One additional level of complexity is the increased involvement of suppliers in both the product lifecycle and cash-to-cash processes. Being it due to manufacturing outsourcing, or to optimize the utilization of specific components or technologies, one is now confronted not only with the integration of PLM and ERP, but also with the linkage of the supplier (and his systems) in the information flow. We believe that, moving forward, the latter will be addressed through community clouds, as described elsewhere on this blog.
There is space for a true PLM/ERP integration ant to my knowledge, this has not been solved yet in a satisfactory way. There is still room for improvement.
I have often been asked to share some of the Supply Chain Innovations HP has developed over the years. Such discussions have helped companies improve their own operations, but the question often remains on where to start. We use the Supply Chain Operations Reference Model (SCORTM) as a tool to start the innovation journey. Let me explain you why and how we do that.
During the HP/Compaq merger we were asked to "adopt and go", in other words, to keep the best processes and implement them in the operation of the new company. A merger is not the time to invent something new, rather to keep the best of both worlds. But obviously, when we got to the supply chain, both teams were intimately convinced their processes were the best. So, how should we take an objective decision? We decided to start from key performance indicators that identify the effectiveness of a process. But obviously there are plenty of KPI's and even more descriptions of how to derive them. We needed a standard, something that was neutral and both parties could accept. And here is where SCORTM turned out to be the answer. Indeed, SCOR has clearly defined KPI's that are linked to standardized processes, so allows the objective comparison of multiple processes. During the merger, we reviewed 964 processes, and realizing SCOR did not address all our needs, we created DCOR (Design Chain Operations Reference Model) and CCOR (Customer Chain Operations Reference Model), which we since handed over to the Supply Chain Council.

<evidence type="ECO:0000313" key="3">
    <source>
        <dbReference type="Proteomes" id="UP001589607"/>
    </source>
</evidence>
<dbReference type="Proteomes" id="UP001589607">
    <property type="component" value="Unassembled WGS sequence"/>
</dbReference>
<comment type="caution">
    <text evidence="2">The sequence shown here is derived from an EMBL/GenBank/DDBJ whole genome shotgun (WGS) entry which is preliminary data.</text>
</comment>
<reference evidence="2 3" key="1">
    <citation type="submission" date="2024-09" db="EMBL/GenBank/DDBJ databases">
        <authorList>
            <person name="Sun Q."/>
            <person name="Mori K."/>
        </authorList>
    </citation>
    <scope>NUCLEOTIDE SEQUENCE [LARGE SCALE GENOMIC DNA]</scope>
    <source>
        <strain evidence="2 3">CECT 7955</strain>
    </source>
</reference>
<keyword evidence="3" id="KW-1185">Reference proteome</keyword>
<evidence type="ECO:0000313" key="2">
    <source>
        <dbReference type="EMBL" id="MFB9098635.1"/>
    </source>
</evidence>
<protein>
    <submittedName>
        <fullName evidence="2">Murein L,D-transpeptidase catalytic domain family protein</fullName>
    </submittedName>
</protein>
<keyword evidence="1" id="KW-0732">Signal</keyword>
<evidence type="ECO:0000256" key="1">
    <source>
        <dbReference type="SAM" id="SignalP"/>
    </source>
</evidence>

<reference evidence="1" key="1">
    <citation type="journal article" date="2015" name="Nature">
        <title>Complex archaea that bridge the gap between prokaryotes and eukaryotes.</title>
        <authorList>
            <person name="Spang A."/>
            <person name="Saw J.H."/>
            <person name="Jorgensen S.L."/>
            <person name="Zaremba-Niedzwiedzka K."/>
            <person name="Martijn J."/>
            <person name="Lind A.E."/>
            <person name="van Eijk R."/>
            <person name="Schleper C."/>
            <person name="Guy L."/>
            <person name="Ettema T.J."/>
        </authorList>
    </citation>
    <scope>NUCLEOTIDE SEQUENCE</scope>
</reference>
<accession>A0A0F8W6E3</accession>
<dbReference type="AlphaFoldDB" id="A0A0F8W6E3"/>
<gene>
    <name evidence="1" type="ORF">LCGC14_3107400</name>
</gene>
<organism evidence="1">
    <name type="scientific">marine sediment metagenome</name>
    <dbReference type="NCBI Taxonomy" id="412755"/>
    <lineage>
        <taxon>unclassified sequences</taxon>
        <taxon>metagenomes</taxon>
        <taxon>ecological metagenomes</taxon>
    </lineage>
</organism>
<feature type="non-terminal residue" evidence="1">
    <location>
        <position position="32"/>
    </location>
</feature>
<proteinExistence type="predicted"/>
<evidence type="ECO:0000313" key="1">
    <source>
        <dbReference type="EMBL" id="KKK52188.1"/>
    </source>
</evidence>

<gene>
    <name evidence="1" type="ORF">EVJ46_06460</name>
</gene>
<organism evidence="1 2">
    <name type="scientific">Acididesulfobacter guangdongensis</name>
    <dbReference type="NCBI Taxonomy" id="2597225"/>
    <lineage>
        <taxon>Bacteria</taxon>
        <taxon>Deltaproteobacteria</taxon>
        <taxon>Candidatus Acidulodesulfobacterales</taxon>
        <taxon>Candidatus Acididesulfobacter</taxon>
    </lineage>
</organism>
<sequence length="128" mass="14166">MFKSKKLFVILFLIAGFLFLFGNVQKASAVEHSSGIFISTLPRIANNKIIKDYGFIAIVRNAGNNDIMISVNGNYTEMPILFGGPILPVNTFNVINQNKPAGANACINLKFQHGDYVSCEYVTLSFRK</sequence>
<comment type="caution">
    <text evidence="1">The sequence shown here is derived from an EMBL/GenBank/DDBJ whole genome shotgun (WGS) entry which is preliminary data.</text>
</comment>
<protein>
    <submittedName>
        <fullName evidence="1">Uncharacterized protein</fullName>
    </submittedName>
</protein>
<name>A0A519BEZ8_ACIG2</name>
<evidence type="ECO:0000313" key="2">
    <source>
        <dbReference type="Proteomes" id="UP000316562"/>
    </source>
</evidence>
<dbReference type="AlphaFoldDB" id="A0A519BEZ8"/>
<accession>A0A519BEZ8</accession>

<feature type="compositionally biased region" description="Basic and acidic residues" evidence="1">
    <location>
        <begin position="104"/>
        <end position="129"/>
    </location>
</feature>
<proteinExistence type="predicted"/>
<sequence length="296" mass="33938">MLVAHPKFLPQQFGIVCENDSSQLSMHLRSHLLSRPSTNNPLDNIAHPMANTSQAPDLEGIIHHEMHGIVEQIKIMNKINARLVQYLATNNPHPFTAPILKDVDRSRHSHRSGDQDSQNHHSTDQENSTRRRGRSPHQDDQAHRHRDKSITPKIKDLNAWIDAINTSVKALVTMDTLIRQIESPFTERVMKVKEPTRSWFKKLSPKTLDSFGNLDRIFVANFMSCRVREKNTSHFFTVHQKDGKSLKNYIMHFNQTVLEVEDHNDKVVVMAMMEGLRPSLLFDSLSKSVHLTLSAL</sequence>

We then used the learning of the merger to help companies improve their supply chain operations. Indeed, the SCOR model provides beside KPI's and standardized business processes, benchmark results and best practices. So, how do we get going? We ask the company to provide us the 10 level 1 SCOR KPI values for their operations, using the standard definitions. We then compare these values with the results from the benchmarks, comparing companies in the same or adjacent industries. We often find that one or a couple of KPI's are out of range with the benchmarks.
That then becomes the starting point of a strategy discussion. It is not because you are out of range that this is a bad thing. All depends on what you want to achieve. Let me take an example. Let's assume you are a watch manufacturer and your order cycle time is 28 days, where the industry average is 4. If you are the manufacturer of commodity watches, this is terrible, but on the other hand if you are a high priced brand, this is perfectly fine. Indeed, you want to give a feel for scarcity, and so forcing customers to wait for their product is a real good thing. So, it's critical to line up the results of the benchmarking with the strategy and image the company wants to give.